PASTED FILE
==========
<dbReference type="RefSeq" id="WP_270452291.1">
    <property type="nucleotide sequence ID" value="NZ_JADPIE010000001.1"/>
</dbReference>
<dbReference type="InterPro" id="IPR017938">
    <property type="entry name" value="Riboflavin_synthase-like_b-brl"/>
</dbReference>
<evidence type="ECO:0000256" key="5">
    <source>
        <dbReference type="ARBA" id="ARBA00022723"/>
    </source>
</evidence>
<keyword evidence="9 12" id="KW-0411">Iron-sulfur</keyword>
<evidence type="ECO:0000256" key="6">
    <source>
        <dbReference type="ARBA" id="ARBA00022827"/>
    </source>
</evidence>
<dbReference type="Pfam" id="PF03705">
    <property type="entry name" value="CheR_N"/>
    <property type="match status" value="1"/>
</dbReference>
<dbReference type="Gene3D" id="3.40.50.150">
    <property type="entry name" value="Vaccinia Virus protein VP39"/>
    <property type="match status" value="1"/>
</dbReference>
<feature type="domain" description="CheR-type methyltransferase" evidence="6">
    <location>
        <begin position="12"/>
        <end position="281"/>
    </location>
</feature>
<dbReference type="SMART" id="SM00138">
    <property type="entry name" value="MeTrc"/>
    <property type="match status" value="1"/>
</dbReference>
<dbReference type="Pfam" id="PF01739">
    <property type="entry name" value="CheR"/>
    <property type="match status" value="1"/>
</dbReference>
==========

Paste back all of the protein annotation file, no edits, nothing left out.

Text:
<dbReference type="RefSeq" id="WP_270452291.1">
    <property type="nucleotide sequence ID" value="NZ_JADPIE010000001.1"/>
</dbReference>
<dbReference type="InterPro" id="IPR017938">
    <property type="entry name" value="Riboflavin_synthase-like_b-brl"/>
</dbReference>
<evidence type="ECO:0000256" key="5">
    <source>
        <dbReference type="ARBA" id="ARBA00022723"/>
    </source>
</evidence>
<keyword evidence="9 12" id="KW-0411">Iron-sulfur</keyword>
<evidence type="ECO:0000256" key="6">
    <source>
        <dbReference type="ARBA" id="ARBA00022827"/>
    </source>
</evidence>
<dbReference type="Pfam" id="PF03705">
    <property type="entry name" value="CheR_N"/>
    <property type="match status" value="1"/>
</dbReference>
<dbReference type="Gene3D" id="3.40.50.150">
    <property type="entry name" value="Vaccinia Virus protein VP39"/>
    <property type="match status" value="1"/>
</dbReference>
<feature type="domain" description="CheR-type methyltransferase" evidence="6">
    <location>
        <begin position="12"/>
        <end position="281"/>
    </location>
</feature>
<dbReference type="SMART" id="SM00138">
    <property type="entry name" value="MeTrc"/>
    <property type="match status" value="1"/>
</dbReference>
<dbReference type="Pfam" id="PF01739">
    <property type="entry name" value="CheR"/>
    <property type="match status" value="1"/>
</dbReference>